A truly great play gives you something new with each viewing. Shakespeare's King Lear is undoubtedly one of the greatest from an already much-lauded playwright. The Chinchester Festival Theatre production, which stars Frank Langella in the title role, emanates a freshness that invades your nostrils from the very earliest moments. This riveting and violent Lear is now making its U.S. premiere at BAM's Harvey Theater. It's a revival of a classic that few are likely to forget.
From the moment you step into the theater, director Angus Jackson grabs hold of your imagination, refusing to let go for the next three hours. Designer Robert Innes Hopkins sets this Lear in a stone hall surrounded by wooden columns, charred in this world lit only by fire. Paint peels from a large wooden throne with a plush red cushion. None of it looks out of place in the shabby-chic Harvey, extending this throne room into the cavernous house. An indented map of Britain dominates the stage, never letting us forget what is at stake. The Lords and Ladies of the play stomp all over the country like giants, wreaking havoc as they battle for control. Is it any wonder that the lowest-status characters (the fool, guards, and servants who actually have to live in this war-torn country) all seem to have a better grasp of what is actually going on than their "betters"?
King Lear is Shakespeare's tragedy of ensconced power propped up by delusions of intrinsic superiority. The play begins with Lear, the aging King of Britain, dividing his Kingdom among his three daughters. After hearing a lot of flowery words of love, Lear grants the northern third of Britain to his eldest, Goneril (Catherine McCormack), wife of the Duke of Albany (Chu Omambala). The southern third goes to his middle daughter, Regan (Lauren O'Neil), wife of the Duke of Cornwall (Tim Treloar). When his youngest daughter, Cordelia (Isabella Laughland), refuses to flatter her father as her older sisters have, Lear disinherits her and divides the middle part of the Kingdom between Regan and Goneril. Yet while Lear is no longer interested in the business of governing, he still wishes to command the respect of a King. He finds that increasingly difficult under his daughters' reigns, as he watches his worldly power slip away.
"Thou shouldst not have been old till thou hadst been wise," The Fool (Harry Melling) admonishes the King, and few wonder which of the two is the bigger fool. Langella gives us a Lear full of sound and fury, itching for a fight. Yet his hand-wringing asides let us know that he is privately terrified. This Lear invokes the gods for support, but receives no answer. His daughters call the old man's bluff and circle him like hungry wolves (McCormack and O'Neil are well-matched in icy brutality), stripping him of his power and dignity.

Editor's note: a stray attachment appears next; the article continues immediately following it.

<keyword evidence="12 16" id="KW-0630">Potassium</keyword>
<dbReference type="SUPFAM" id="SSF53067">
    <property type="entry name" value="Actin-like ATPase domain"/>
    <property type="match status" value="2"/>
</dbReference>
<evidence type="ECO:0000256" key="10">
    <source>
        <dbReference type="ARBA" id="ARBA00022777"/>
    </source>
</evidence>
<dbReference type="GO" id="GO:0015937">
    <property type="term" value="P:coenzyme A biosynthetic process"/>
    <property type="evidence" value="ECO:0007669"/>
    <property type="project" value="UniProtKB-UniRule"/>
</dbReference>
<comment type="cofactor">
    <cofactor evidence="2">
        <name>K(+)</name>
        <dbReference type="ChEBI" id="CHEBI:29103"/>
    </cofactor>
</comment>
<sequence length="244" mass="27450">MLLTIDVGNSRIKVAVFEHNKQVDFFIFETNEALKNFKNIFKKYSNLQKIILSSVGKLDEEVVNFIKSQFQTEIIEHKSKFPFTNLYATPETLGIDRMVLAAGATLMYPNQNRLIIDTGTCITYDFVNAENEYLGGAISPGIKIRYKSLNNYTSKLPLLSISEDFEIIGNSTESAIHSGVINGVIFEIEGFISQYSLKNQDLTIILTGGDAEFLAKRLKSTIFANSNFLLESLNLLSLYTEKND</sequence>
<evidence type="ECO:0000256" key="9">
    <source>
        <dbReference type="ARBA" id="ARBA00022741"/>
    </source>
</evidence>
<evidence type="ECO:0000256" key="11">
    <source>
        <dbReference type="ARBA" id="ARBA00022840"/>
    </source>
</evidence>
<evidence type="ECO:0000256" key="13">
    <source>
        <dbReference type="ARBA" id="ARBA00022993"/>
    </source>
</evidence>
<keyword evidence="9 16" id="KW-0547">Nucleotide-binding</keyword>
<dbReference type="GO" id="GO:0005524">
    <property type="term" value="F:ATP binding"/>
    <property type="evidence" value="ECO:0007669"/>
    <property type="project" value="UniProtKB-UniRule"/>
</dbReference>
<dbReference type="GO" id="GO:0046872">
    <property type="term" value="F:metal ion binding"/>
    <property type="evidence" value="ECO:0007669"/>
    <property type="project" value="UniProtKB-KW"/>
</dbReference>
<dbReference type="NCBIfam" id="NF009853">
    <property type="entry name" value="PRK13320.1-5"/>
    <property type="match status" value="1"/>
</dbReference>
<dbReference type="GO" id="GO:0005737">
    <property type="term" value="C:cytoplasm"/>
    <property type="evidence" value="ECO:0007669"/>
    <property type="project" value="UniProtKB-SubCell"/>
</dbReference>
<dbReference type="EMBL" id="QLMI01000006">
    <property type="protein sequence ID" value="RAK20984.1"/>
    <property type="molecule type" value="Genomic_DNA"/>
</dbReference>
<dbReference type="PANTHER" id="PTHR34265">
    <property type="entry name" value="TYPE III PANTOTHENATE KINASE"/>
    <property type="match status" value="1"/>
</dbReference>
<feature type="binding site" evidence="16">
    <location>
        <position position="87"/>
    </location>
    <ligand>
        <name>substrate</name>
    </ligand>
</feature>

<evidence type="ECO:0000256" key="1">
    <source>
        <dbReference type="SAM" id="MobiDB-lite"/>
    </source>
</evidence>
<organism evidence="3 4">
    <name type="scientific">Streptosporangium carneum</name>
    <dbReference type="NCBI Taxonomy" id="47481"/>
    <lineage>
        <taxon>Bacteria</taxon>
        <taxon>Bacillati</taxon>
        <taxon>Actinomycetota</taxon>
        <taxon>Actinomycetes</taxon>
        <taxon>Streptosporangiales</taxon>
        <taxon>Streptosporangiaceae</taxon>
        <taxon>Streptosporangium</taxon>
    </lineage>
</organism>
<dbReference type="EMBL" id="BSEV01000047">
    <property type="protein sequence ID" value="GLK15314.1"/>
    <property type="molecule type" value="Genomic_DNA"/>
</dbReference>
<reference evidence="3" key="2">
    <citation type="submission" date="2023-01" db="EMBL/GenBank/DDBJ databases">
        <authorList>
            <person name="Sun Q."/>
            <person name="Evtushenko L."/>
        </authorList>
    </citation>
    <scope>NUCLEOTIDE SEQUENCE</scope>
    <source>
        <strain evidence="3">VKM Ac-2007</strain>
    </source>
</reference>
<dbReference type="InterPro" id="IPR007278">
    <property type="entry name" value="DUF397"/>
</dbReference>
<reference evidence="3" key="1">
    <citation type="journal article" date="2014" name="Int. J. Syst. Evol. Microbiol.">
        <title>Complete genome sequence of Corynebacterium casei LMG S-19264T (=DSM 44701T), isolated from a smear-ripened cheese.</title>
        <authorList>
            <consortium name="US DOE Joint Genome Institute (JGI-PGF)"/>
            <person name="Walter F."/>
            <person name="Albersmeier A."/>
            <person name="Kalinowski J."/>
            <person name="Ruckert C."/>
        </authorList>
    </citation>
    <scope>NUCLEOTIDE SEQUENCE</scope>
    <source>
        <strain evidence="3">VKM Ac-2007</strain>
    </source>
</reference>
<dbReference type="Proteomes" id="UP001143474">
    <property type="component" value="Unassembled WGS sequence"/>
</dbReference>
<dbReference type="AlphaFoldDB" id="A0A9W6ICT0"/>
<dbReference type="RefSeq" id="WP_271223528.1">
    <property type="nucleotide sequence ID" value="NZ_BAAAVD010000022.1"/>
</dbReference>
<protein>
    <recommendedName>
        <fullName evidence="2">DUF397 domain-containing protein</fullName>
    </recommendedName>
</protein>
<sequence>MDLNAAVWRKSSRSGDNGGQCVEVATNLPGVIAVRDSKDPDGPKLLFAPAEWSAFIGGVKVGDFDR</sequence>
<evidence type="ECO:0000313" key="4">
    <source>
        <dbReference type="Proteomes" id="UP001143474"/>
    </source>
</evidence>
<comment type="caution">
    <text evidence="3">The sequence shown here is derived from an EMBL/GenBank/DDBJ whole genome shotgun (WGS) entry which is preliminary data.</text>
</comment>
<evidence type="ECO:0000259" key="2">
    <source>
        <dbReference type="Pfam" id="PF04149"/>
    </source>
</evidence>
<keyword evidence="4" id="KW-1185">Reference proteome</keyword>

The chaos of transition offers a perfect opportunity for a ruthlessly ambitious upstart like Edmund (Max Bennett), the "bastard" son of the Duke of Gloucester (Denis Conway). He plots the downfall of his father and "legitimate" brother Edgar (Sebastian Armesto) as he builds his influence and position by exploiting the insecurities and vanities of the powerful. (He seduces both Goneril and Regan in the process.) It helps that Bennett is underwear-model attractive, but behind that buzz cut and piercing gaze is a brain full of machinations. In a world full of superstition and gods, Bennett's Edmund is an atheist. He believes only in himself and mocks the faith of those around him. Bennett lives comfortably in that ever-elusive sweet spot of villainy: No matter what awful things he does, a portion of the audience secretly wants this underdog to succeed.
And when all the characters are violent and awful, why not pick as your favorite the prettiest and smartest? Jackson's Britain is an unforgiving jungle, where all the animals wear doublets and thigh-high boots. Natural elements of earth, water, and fire pervade, including a visually arresting rainstorm that occurs during Lear's "Blow, winds" speech. Before he divided his kingdom, the King was protected from these elements not by his intrinsic power but by his crown. The real tragedy of Lear is that he never realizes that until it's too late. This isn't the story of a man losing his mind, but coming into it fully for the first time.